The Walt Disney Company has announced that it will pour $60 billion into its theme parks, cruise ships, and other attractions, in a bid to enhance the visitor experience and draw more fans. The gargantuan investment will include more money to expand Disney World in Florida despite the company’s ongoing political and legal war with Gov. Ron DeSantis (R).
The announcement follows a steady drumbeat of media and LGBTQ activist pressure for Disney to abandon Florida, or at least disinvest from the state — a campaign that was mostly just wishful thinking. Their rage-filled effort to reverse the state’s Parental Rights in Education Law has so far gone nowhere, with the law that protects school kids from radical LGBTQ indoctrination remaining in full effect.
On Tuesday, CEO Bob Iger led a presentation to investors at Disney World in Orlando, where the company said it had more than 1,000 acres of land available for development, including at Disneyland in California, Walt Disney World in Florida, and parks in Europe and Asia, according to multiple reports.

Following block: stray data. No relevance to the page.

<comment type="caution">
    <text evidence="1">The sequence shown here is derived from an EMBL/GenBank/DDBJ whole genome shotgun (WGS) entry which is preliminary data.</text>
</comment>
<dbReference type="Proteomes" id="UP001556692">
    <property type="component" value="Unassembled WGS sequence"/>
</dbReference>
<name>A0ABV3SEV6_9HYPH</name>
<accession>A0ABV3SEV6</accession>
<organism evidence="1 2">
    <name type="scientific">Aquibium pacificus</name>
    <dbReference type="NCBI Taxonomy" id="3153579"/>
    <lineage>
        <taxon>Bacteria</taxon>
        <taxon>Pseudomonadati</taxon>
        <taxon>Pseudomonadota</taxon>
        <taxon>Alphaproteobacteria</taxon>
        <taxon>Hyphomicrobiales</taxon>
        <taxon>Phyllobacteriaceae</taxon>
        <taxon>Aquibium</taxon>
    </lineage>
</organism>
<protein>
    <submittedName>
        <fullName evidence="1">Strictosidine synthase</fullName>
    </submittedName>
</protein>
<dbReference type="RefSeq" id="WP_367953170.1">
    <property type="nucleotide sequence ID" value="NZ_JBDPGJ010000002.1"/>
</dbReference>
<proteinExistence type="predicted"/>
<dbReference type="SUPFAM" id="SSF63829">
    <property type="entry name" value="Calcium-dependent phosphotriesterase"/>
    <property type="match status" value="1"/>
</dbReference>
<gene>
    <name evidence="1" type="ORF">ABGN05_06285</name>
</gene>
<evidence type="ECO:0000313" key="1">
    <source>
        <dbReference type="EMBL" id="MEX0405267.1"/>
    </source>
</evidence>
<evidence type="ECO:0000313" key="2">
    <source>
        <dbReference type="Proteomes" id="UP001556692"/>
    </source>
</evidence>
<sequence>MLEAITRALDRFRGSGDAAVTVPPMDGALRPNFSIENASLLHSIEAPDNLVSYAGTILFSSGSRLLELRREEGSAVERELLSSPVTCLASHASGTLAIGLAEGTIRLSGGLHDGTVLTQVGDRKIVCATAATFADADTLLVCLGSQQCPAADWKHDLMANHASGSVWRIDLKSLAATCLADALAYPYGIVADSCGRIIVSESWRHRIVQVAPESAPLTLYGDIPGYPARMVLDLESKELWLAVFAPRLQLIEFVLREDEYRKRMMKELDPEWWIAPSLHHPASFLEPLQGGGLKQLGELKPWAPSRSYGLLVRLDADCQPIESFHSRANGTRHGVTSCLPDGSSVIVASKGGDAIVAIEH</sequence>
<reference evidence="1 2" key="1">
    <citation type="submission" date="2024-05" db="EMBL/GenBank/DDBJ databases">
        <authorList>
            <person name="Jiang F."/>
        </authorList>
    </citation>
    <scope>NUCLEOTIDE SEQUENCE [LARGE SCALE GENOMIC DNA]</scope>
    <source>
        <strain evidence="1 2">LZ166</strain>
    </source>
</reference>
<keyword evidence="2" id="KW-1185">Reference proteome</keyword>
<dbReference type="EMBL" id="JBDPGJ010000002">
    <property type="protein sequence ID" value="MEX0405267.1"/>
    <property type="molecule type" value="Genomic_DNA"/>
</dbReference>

— The Wall Street Journal (@WSJ) September 19, 2023
Disney will also expand its cruise ship footprint throughout the Pacific region.
Drawing more people to Disney parks appears to be a top priority for the company.
“According to Disney’s internal research, there is an addressable market of more than 700 million people with high Disney affinity it has yet to reach with its Parks,” the company reportedly said. “In fact, for every one guest who visits a Disney Park, there are more than ten people with Disney affinity who do not visit the Parks.”
Theme parks have traditionally been reliably profitable for Disney, But as Bidenflation weighs heavily on households and Disney becomes more woke, more families are opting to stay away, resulting in reports of diminished attendance and troublingly short lines.
Disney and DeSantis are currently locked in a complex legal battle following the company’s effort to torpedo the state’s Parental Rights in Education law.
DeSantis revoked the company’s coveted self-governing status in the Orlando area, precipitating a flurry of lawsuits that are still working their way through Florida courts.